(**Read the stuff Tom links for you in 70 and elsewhere.)
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  21. @ Steve 71, I think AHF might be wrongly calculated, even in Hld. But can you answer me on 68? See also below.
    @ Tom on 70: yes I would assume that the water soon condenses back to water - but do you know what happens when water condenses?

    well the converse of that process - namely water turning into vapor is being used by everyone in industry who has a process or a place that needs to be cooled. You can see these cooling towers in almost every factory. I know a lot about that.

    It is exactly that heat when the water vapor from human activities condenses that nobody seems to be counting.
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  22. Henry #72: When the vapor condenses it releases the same energy that it absorbed in the process of becoming vapor in the first place. That energy that turned it into vapor in the first place is indeed counted in the anthropogenic heat flux (AHF) calculations I pointed you to. If you don't believe me you can simply look at the papers and even raw data that I pointed you to in #70.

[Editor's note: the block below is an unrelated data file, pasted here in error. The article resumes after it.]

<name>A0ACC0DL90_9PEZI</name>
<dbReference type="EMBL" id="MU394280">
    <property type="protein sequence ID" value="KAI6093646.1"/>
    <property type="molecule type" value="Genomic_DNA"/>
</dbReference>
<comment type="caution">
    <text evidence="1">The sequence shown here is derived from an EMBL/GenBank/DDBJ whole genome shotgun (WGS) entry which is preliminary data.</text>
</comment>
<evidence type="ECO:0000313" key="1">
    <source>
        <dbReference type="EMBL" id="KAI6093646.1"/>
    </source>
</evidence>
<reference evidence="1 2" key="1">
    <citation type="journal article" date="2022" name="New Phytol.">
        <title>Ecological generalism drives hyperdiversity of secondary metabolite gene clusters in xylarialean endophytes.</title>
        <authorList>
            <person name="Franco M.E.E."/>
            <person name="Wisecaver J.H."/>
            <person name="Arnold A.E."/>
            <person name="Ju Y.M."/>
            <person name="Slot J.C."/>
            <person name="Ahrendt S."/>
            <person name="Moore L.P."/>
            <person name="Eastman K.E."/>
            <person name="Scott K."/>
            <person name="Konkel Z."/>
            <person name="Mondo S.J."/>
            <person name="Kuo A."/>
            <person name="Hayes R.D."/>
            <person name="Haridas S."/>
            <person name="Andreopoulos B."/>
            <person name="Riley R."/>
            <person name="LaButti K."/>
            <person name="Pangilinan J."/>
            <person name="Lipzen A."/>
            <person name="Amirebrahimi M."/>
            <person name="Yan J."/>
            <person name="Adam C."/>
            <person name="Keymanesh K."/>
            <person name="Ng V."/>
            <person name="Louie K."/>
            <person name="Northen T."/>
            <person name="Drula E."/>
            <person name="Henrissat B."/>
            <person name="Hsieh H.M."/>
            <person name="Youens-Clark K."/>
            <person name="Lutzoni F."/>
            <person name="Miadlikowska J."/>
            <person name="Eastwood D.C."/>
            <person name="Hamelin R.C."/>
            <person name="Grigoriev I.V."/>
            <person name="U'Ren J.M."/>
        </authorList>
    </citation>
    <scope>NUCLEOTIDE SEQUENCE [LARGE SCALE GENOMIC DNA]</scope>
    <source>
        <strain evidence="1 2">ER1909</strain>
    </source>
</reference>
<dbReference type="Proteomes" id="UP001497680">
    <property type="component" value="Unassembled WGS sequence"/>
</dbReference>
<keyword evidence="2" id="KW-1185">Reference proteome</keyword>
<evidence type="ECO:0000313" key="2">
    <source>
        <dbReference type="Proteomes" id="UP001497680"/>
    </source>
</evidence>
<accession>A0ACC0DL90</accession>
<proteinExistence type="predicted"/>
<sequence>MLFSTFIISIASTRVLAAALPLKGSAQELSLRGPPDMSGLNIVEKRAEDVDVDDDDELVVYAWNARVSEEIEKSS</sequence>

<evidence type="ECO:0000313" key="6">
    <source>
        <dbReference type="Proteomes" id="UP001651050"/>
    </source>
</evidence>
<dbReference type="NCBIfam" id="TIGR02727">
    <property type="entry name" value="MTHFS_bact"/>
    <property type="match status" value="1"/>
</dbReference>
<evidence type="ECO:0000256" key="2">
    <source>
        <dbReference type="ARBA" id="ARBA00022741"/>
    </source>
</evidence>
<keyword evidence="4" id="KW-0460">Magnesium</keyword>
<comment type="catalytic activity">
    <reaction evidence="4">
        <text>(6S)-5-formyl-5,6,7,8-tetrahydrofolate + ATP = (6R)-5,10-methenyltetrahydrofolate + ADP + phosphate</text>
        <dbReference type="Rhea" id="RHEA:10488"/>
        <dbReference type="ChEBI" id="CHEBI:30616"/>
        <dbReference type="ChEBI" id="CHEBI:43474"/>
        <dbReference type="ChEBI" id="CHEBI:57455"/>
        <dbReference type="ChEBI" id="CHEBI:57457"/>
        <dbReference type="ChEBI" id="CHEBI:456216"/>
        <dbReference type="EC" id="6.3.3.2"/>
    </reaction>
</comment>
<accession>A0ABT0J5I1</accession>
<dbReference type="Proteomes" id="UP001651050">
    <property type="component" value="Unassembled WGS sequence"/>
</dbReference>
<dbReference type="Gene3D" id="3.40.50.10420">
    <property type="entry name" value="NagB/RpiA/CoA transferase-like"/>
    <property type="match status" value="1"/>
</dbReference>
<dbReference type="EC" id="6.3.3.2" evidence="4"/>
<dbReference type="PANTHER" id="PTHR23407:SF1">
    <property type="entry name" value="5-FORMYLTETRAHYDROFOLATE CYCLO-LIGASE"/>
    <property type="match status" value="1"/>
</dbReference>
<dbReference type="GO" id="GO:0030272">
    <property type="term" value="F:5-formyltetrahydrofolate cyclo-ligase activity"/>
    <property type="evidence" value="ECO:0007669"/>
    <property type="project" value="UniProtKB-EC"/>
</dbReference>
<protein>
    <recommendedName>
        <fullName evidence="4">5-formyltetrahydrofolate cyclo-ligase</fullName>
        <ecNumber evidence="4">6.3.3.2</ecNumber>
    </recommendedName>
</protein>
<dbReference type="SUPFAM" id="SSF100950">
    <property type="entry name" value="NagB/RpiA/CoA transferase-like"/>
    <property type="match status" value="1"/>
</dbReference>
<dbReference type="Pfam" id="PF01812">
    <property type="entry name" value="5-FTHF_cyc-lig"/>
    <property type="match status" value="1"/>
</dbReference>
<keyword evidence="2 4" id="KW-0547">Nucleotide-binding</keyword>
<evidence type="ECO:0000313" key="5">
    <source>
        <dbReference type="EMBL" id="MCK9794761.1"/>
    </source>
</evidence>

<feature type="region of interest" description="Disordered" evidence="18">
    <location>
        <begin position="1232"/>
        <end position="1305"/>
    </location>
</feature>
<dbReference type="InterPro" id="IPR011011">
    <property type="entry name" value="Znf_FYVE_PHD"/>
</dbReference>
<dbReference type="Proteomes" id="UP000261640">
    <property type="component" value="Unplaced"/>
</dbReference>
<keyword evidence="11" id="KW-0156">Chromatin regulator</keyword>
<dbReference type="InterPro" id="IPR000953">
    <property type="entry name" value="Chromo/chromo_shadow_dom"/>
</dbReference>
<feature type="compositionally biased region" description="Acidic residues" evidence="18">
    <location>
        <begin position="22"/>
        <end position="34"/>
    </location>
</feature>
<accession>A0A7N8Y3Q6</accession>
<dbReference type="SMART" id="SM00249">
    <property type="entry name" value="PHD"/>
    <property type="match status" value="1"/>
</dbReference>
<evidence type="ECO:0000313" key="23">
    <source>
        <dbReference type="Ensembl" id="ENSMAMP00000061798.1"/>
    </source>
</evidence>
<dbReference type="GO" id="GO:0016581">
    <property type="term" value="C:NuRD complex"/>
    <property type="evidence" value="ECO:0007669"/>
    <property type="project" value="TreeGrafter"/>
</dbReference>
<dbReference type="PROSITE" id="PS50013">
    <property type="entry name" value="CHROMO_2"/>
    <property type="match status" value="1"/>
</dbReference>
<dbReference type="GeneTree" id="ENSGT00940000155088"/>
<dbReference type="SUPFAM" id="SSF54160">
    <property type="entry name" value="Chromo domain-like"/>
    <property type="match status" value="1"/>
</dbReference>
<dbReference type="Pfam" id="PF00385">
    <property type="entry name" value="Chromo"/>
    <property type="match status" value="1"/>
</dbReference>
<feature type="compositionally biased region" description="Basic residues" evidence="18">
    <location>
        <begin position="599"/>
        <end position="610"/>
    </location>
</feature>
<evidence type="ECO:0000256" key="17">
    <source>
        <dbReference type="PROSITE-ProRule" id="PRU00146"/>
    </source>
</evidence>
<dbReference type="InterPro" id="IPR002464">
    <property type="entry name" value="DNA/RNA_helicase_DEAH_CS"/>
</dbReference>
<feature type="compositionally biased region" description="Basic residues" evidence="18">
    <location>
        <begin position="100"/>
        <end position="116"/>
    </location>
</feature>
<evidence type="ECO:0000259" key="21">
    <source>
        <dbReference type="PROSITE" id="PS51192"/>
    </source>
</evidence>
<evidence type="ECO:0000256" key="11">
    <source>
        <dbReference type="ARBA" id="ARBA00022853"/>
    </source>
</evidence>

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  23. You have another problem, Henry: you think about calculations without ever performing any. Now that you've moved the goalposts, show why you think AHF is wrongly calculated for Holland.

    Next calculation problem: you've already been shown that AHF is insignificant relative to changes in radiative forcing; do your own calculations and see how reduced transpiration owing to deforestation and desertification (not to mention changes in albedo) dwarf direct anthropogenic increases in water vapour. Or instead, actually read the stuff you've been pointed to. At http://www.realclimate.org/index.php/archives/2009/10/an-open-letter-to-steve-levitt/#more-1488
    you should have read this:
    "For example, that 6 trillion Watts of waste heat from coal burning would amount to only 0.012 Watts per square meter of the Earth’s surface. Without even thinking very hard, you can realize that this is a tiny number compared to the heat-trapping effect of CO2. As a general point of reference, the extra heat trapped by CO2 at the point where you’ve burned enough coal to double the atmospheric CO2 concentration is about 4 Watts per square meter of the Earth’s surface — over 300 times the effect of the waste heat."